How A Recession Could Impact The Workforce
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How A Recession Could Impact The Workforce

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Recessions can be a scary time financially. This article will discuss how the 2022 recession could affect you as a freelancer or traditional entry-level worker.

By now, you might have heard that the U.S. economy has entered into a recession. According to Forbes, recessions occur when a nation’s GDP (gross domestic product) remains negative for an extended period of time or when other signs of economic downturn/lack of growth are present. You may have seen creators on social media discussing what this could mean for your finances or your job, but you might be noticing a lack of conversation around what it means to be a freelancer or entry-level worker during a recession. 

Luckily for you, there is a world of options available for maintaining your income and growing your skills, even during a recession. If you’re an employer seeking information on how to hire during the 2022 recession, feel free to skip to the end of the article to find out about the financial benefits of hiring Pangeans!

Reviewing the basics

Before we discuss the nitty-gritty details of what to expect during a recession, let’s review what freelancing even is and how to get into it. According to Investopedia, freelancing is a type of job where a person “earns money on a per-job or per-task basis, usually for short-term work.”

Given the fact that freelancing jobs often don’t require years of experience, they can be very appealing to college students looking to supply their resume with more experience or dip their toes into a new profession. 

That’s where freelancing platforms like Pangea come in. With Pangea, college students can search for paid freelance gigs that value their time and work. Have you ever been scrolling through a job posting that sounds perfect for you, only to find that the position requires years of experience in exchange for the “gift of professional growth” as compensation?

It’s beyond frustrating, which is why Pangea only allows paid gigs on our website.

Using Pangea to search for entry-level work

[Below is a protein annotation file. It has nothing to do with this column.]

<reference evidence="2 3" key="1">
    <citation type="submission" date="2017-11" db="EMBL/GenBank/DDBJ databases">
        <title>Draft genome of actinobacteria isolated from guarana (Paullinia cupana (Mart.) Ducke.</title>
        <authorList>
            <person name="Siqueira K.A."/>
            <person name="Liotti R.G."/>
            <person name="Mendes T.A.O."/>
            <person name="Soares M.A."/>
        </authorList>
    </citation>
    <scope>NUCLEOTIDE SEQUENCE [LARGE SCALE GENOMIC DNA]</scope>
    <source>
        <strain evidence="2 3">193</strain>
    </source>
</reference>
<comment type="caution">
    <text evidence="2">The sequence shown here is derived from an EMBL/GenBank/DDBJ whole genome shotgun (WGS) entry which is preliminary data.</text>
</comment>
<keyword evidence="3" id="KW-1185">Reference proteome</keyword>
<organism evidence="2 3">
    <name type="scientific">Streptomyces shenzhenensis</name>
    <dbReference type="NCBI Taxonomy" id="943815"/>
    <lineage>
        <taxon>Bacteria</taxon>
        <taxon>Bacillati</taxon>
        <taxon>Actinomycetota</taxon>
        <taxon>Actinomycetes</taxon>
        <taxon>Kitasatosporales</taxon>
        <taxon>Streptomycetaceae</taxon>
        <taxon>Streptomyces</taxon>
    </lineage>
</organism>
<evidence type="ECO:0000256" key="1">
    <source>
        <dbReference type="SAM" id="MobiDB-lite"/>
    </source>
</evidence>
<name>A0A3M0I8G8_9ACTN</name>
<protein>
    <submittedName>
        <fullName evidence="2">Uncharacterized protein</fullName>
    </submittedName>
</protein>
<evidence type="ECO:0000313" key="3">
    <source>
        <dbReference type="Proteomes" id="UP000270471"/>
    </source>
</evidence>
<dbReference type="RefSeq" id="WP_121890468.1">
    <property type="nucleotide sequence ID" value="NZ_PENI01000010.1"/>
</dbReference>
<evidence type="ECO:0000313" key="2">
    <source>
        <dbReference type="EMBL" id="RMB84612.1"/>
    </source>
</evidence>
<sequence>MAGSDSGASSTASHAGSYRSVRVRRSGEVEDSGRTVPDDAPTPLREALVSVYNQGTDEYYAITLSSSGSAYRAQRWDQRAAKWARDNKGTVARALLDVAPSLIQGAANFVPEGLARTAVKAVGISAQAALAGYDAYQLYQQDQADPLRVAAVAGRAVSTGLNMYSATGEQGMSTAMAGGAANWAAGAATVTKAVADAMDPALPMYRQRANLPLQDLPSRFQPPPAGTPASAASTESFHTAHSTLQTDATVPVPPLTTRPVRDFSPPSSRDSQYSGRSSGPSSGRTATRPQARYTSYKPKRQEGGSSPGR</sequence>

By applying to one of the many paid entry-level freelance positions on Pangea’s website, you can get a primer for a new career path and gain valuable skills, all while still attending school. Though, you might be wondering, “What exactly are entry-level jobs?”

The Balance Careers, one of my personal favorite sites for career growth information, describes entry-level jobs as the perfect option for those just starting out in their careers or for those looking to pivot into a new role. These jobs typically don’t have lofty expectations regarding your education or experience levels before they hire you, and a large supply of them can be found in most career fields. 

However, some entry-level positions may still require a bachelor’s degree in a related field. Additionally, while some entry-level jobs require absolutely no prior experience in the field, that isn’t always the case. This is why The Balance Careers stresses that it is important to survey various entry-level positions of interest based upon whether they cater to your personal skills, growth, passions, and career goals.

Using Pangea to search for high-paying entry-level gigs

Luckily, clients on Pangea post projects in an array of fields, many of them being entry-level with room for growth (even if you have no prior work experience). So, whether you’re interested in marketing, writing, UX design, video editing, or something else, there’s a place for you here.

Even better — many of the positions commonly posted on Pangea’s website rank as some of the highest-paying entry-level positions out there, paying rates upwards of $40,800 per year. According to data and research from Indeed, the fifteen highest-paying entry-level jobs are: 

  • Bookkeeper
  • Social media specialist
  • Manager trainee
  • PR assistant
  • Marketing associate
  • Installer
  • Firefighter
  • HR specialist
  • Customer service representative
  • Paralegal
  • Claims adjuster
  • IT technician
  • Sales representative
  • Web development
  • Real estate agent

While you may not be finding a large reserve of firefighting jobs on Pangea’s website, many of the other listed positions are being posted here often and are regarded as some of the best first freelancing jobs to have as a student.

Working entry-level jobs in an unstable economic market

During an economic recession, picking a job that is in an essential industry provides more job security and lessens the likelihood of experiencing financial uncertainty. 

According to an article by Invoice Ninja, this remains true for freelancers, as well. While their article was authored during the pandemic, much of its advice remains relevant to the 2022 recession. They state that, by developing “recession-proof” skills and focusing on the least-affected industries, such as tech, marketing, sales, and/or healthcare, freelancers can set themselves up for better financial security as they work through the recession.